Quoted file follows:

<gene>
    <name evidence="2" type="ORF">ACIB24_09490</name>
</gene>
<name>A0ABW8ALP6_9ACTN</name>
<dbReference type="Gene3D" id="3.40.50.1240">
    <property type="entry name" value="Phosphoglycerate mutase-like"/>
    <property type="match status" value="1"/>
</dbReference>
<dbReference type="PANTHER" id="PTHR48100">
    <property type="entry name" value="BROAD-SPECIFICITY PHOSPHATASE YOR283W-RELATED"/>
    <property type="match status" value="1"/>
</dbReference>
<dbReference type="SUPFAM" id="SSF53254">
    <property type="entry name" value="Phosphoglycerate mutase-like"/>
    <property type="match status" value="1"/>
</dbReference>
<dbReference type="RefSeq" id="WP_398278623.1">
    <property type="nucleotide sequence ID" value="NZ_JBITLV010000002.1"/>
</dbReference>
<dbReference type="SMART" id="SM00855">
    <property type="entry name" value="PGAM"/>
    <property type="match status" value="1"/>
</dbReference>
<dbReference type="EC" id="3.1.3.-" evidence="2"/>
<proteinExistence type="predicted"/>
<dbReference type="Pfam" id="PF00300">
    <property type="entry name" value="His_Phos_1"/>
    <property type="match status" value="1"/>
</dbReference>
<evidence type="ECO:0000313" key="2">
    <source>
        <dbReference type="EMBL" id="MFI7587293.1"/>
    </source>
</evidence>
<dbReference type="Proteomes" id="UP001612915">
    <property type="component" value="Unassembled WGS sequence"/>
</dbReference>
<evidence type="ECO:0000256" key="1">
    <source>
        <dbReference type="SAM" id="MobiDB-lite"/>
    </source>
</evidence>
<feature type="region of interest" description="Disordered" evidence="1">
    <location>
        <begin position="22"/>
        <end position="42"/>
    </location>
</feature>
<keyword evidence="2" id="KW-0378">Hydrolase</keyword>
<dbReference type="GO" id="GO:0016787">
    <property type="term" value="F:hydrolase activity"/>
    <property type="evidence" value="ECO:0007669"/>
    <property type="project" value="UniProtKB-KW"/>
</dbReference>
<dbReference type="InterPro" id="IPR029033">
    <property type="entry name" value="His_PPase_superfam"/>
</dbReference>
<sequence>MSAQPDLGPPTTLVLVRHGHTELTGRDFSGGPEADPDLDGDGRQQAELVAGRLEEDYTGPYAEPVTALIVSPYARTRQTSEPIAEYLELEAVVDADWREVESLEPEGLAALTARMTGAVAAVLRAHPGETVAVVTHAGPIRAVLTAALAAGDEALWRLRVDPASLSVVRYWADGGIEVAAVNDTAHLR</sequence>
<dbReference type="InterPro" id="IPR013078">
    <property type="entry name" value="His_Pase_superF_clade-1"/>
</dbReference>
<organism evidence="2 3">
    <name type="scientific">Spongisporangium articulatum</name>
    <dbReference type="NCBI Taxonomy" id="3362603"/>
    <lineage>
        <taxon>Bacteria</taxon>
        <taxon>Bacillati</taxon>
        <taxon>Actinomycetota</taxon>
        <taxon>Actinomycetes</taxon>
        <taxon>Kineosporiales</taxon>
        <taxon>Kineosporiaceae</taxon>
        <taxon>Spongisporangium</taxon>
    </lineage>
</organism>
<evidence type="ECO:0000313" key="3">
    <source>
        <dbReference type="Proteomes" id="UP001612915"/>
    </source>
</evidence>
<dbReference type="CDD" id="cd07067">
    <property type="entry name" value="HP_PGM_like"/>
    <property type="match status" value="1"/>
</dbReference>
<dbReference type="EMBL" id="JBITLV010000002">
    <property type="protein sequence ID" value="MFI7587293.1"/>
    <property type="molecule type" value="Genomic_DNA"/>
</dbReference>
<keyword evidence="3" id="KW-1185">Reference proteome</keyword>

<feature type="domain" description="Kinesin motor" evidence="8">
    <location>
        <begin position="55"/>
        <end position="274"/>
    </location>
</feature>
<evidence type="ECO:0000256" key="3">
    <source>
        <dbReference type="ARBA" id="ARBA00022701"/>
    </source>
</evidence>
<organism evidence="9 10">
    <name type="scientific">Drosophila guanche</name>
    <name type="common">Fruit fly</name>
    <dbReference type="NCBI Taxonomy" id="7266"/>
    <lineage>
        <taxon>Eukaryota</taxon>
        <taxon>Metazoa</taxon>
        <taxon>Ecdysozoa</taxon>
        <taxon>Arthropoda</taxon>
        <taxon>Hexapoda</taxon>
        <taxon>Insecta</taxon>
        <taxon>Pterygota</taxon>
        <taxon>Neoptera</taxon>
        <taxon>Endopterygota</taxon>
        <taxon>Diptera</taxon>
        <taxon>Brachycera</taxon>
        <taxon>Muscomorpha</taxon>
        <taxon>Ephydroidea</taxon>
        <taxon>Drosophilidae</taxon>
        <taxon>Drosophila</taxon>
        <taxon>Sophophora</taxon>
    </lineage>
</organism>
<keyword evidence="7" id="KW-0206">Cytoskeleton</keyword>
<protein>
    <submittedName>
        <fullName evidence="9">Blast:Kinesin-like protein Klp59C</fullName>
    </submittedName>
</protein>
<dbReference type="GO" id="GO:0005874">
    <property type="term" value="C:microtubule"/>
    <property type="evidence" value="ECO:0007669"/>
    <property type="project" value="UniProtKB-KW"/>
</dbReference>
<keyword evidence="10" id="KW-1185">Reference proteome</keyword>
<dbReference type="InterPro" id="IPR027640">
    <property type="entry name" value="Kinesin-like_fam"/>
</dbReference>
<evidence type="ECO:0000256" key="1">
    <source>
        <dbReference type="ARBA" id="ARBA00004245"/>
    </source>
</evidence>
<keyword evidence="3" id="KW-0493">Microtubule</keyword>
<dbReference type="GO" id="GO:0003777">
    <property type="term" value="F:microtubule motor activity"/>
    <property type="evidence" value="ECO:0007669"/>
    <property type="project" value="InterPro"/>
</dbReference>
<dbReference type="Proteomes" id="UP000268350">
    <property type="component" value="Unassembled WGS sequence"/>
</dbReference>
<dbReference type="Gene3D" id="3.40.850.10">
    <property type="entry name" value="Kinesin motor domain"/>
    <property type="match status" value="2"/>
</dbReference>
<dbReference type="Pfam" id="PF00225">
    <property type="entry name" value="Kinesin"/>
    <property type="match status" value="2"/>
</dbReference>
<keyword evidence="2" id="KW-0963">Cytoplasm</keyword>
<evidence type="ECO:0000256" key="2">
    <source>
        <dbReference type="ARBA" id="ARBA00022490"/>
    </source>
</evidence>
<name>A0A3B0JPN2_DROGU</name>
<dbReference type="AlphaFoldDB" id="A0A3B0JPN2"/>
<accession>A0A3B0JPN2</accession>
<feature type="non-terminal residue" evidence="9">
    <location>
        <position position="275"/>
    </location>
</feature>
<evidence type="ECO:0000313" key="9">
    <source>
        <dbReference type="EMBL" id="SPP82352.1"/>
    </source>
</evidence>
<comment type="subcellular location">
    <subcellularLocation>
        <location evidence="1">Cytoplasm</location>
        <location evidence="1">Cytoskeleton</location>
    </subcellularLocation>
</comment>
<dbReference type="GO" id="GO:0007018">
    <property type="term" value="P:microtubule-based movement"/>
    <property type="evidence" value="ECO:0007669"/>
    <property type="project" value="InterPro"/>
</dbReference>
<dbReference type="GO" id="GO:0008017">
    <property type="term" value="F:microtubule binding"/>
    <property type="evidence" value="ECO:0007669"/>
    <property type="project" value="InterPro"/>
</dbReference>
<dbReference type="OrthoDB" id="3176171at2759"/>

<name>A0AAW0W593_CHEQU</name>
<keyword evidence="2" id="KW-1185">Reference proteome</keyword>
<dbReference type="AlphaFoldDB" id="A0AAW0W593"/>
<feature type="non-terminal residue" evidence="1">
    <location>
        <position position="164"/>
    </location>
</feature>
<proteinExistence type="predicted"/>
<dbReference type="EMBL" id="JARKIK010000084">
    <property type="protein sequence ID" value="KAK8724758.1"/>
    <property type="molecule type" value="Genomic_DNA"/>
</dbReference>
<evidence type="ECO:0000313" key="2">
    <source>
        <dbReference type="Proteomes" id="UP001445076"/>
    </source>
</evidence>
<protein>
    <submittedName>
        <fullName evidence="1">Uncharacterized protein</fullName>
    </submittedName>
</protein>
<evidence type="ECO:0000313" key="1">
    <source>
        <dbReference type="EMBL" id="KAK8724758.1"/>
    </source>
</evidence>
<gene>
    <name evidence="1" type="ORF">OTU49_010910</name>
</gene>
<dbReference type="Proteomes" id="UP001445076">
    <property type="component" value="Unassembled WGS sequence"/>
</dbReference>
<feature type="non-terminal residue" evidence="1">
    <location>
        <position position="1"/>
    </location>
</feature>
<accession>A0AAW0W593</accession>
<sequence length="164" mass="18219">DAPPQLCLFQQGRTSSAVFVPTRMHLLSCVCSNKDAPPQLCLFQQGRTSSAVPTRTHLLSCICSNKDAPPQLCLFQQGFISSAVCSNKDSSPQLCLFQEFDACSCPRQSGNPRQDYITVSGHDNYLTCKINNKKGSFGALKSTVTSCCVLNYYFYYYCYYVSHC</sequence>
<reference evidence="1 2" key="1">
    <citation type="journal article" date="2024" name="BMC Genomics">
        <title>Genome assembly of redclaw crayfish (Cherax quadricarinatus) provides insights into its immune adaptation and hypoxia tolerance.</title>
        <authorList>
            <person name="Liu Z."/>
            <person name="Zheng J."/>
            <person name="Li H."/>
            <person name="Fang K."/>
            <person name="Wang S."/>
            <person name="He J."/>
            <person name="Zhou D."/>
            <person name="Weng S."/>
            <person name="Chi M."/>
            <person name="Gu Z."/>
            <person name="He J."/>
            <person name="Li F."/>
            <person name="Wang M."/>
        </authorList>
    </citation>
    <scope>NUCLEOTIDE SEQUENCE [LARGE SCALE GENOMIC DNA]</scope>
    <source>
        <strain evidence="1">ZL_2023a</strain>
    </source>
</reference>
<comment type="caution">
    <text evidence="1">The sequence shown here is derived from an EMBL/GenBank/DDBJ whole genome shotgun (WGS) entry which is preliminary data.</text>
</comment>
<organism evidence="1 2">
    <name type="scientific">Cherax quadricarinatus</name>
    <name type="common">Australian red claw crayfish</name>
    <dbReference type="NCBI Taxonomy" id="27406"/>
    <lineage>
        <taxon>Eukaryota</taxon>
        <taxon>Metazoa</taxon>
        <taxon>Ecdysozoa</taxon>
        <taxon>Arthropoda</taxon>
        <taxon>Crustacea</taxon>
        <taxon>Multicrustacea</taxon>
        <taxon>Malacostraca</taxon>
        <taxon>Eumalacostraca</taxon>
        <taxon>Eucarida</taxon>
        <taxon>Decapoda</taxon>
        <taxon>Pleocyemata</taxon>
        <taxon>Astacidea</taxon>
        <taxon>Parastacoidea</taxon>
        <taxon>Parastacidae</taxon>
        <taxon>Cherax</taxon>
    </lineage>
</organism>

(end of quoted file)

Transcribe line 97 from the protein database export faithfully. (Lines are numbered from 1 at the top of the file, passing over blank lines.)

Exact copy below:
        <dbReference type="ARBA" id="ARBA00022701"/>